Disorders of vision and ocular movement are discussed in Chaps. 58 and 63, dizziness and vertigo in Chap. 57, and disorders of hearing in Chap. 63.
FACIAL PAIN OR NUMBNESS [TRIGEMINAL NERVE (V)]
The three major sensory divisions of the trigeminal nerve consist of the ophthalmic, maxillary, and mandibular nerves.
Trigeminal Neuralgia (Tic Douloureux)
Frequent, excruciating paroxysms of pain in lips, gums, cheek, or chin (rarely in ophthalmic division of fifth nerve) lasting seconds to minutes. Typically presents in middle or old age. Pain is often stimulated at trigger points. Sensory deficit cannot be demonstrated. Must be distinguished from other forms of facial pain arising from diseases of jaw, teeth, or sinuses. Rare causes are herpes zoster or a tumor. Onset in young adulthood or if bilateral raises the possibility of multiple sclerosis (Chap. 202).
TREATMENT Trigeminal Neuralgia
Carbamazepine is effective in 50–75% of cases. Begin at 100-mg single daily dose taken with food and advance by 100 mg every 1–2 days until substantial (50%) pain relief occurs. Most pts require 200 mg four times a day; doses >1200 mg daily usually provide no additional benefit.
Oxcarbazepine (300–1200 mg bid) is an alternative with less bone marrow toxicity and probably similar efficacy.
For nonresponders, lamotrigine (400 mg daily) or phenytoin (300–400 mg/d) can be tried.
When medications fail, surgical microvascular decompression to relieve pressure on the trigeminal nerve can be offered.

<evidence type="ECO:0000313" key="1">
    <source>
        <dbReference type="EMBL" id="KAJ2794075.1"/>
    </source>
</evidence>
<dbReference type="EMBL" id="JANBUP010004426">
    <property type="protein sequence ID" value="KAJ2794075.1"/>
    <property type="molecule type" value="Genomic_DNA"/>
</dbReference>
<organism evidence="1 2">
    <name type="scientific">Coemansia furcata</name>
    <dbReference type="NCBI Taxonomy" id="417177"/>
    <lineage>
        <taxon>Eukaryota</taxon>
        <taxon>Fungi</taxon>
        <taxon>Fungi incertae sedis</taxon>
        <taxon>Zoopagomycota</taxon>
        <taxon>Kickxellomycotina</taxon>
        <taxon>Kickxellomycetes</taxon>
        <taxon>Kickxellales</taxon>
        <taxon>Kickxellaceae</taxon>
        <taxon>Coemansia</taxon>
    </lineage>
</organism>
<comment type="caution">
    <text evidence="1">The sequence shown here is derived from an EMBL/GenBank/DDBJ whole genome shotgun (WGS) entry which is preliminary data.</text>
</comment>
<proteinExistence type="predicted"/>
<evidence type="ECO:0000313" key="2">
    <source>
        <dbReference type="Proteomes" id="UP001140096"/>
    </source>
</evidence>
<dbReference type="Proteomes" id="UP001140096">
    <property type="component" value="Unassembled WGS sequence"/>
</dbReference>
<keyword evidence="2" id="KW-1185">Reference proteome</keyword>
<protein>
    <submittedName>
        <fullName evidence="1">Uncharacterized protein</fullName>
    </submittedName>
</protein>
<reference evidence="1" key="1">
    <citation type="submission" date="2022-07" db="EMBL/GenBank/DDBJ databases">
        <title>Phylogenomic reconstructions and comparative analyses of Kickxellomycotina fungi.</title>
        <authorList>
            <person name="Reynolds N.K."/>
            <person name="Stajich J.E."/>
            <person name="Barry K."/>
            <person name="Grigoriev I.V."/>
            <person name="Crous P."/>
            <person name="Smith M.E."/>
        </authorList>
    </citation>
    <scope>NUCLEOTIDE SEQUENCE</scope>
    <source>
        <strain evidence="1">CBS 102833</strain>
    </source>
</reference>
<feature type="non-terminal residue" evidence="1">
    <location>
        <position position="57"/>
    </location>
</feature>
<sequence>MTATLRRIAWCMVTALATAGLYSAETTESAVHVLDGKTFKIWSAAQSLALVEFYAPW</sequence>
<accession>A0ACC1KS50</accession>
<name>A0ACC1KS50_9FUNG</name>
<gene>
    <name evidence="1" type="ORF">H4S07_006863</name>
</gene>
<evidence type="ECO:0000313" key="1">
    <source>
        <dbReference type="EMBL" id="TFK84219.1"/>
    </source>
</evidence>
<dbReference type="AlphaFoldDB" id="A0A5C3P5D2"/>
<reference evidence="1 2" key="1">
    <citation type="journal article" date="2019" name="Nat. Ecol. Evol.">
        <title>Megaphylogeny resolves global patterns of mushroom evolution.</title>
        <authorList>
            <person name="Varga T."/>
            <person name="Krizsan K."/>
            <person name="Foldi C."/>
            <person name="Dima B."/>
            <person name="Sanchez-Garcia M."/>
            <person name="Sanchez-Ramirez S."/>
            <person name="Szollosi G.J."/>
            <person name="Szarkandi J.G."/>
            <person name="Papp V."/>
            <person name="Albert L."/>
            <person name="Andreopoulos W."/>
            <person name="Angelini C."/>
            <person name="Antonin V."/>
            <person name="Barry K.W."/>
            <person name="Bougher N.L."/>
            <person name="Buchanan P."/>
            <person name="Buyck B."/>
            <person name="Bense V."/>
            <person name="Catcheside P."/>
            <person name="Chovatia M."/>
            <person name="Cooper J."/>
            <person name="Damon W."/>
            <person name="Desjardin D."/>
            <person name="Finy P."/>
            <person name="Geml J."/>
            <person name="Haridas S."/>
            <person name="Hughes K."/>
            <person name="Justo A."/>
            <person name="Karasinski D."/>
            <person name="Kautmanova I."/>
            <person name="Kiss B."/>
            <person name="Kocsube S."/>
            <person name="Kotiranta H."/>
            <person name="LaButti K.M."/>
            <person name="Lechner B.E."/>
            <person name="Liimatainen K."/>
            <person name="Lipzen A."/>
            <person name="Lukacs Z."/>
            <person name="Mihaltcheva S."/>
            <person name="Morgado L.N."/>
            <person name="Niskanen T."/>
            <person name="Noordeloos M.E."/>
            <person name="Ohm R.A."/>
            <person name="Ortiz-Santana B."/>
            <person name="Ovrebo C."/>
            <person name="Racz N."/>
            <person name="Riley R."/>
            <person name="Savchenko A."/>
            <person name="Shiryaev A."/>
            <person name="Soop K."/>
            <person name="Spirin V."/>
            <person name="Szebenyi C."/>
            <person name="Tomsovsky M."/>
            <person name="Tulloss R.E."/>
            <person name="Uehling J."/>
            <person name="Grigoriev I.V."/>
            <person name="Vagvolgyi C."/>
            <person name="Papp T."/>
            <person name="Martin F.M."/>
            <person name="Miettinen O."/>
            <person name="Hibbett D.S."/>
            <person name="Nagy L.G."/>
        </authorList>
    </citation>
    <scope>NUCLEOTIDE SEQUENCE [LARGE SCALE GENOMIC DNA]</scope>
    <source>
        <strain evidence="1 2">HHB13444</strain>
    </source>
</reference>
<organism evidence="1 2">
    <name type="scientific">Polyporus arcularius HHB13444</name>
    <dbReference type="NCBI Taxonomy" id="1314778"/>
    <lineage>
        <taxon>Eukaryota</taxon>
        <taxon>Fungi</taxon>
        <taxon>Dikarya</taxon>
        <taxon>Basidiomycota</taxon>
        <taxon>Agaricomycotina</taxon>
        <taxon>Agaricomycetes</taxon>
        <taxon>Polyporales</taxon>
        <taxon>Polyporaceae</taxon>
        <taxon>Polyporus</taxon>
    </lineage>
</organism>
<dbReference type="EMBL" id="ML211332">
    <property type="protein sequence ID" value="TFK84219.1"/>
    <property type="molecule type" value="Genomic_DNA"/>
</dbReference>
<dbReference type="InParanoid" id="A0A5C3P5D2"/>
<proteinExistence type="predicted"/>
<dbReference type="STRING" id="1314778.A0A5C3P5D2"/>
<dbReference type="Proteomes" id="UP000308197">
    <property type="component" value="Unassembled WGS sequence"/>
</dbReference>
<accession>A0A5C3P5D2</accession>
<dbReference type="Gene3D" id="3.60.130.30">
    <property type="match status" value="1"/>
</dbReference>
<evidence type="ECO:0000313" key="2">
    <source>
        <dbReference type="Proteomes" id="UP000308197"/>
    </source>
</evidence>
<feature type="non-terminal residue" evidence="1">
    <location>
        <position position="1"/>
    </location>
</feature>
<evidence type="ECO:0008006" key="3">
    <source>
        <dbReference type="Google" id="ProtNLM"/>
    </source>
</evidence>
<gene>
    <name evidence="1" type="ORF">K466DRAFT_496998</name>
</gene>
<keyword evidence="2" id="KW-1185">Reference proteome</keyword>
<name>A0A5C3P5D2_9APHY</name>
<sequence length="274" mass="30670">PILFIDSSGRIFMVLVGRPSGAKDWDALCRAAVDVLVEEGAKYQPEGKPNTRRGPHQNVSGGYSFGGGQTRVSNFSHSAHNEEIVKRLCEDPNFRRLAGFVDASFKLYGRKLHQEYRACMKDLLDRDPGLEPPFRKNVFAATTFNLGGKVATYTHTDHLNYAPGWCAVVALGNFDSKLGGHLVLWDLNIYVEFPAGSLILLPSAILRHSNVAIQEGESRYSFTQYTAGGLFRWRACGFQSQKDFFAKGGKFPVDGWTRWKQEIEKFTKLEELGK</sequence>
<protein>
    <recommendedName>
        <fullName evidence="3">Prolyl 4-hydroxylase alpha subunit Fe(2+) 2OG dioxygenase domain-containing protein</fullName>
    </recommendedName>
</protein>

Other options include gamma knife radiosurgery and radiofrequency thermal rhizotomy.
Usually presents as facial sensory loss or weakness of jaw muscles. Causes are varied (Table 199-1), including tumors of middle cranial fossa or trigeminal nerve, metastases to base of skull, or lesions in cavernous sinus (affecting first and second divisions of fifth nerve) or superior orbital fissure (affecting first division of fifth nerve).
TABLE 199-1TRIGEMINAL NERVE DISORDERS |Favorite Table|Download (.pdf) TABLE 199-1TRIGEMINAL NERVE DISORDERS
|Nuclear (brainstem) lesions ||Peripheral nerve lesions |
| Multiple sclerosis || Nasopharyngeal carcinoma |
| Stroke || Trauma |
| Syringobulbia || Guillain-Barré syndrome |
| Glioma || Sjögren's syndrome |
| Lymphoma || Collagen-vascular diseases |
|Preganglionic lesions || Sarcoidosis |
| Acoustic neuroma || Leprosy |
| Meningioma || Drugs (stilbamidine, trichloroethylene) |
| Metastasis || Idiopathic trigeminal neuropathy |
| Chronic meningitis || |
| Cavernous carotid aneurysm || |
|Gasserian ganglion lesions || |
| Trigeminal neuroma || |
| Herpes zoster || |
| Infection (spread from otitis media or mastoiditis) || |
FACIAL WEAKNESS [FACIAL NERVE (VII)]
The facial nerve. A, B, and C denote lesions of the facial nerve at the stylomastoid foramen, distal and proximal to the geniculate ganglion, respectively. Green lines indicate the parasympathetic fibers, red lines indicate motor fibers, and purple lines indicate visceral afferent fibers (taste). (Adapted from ...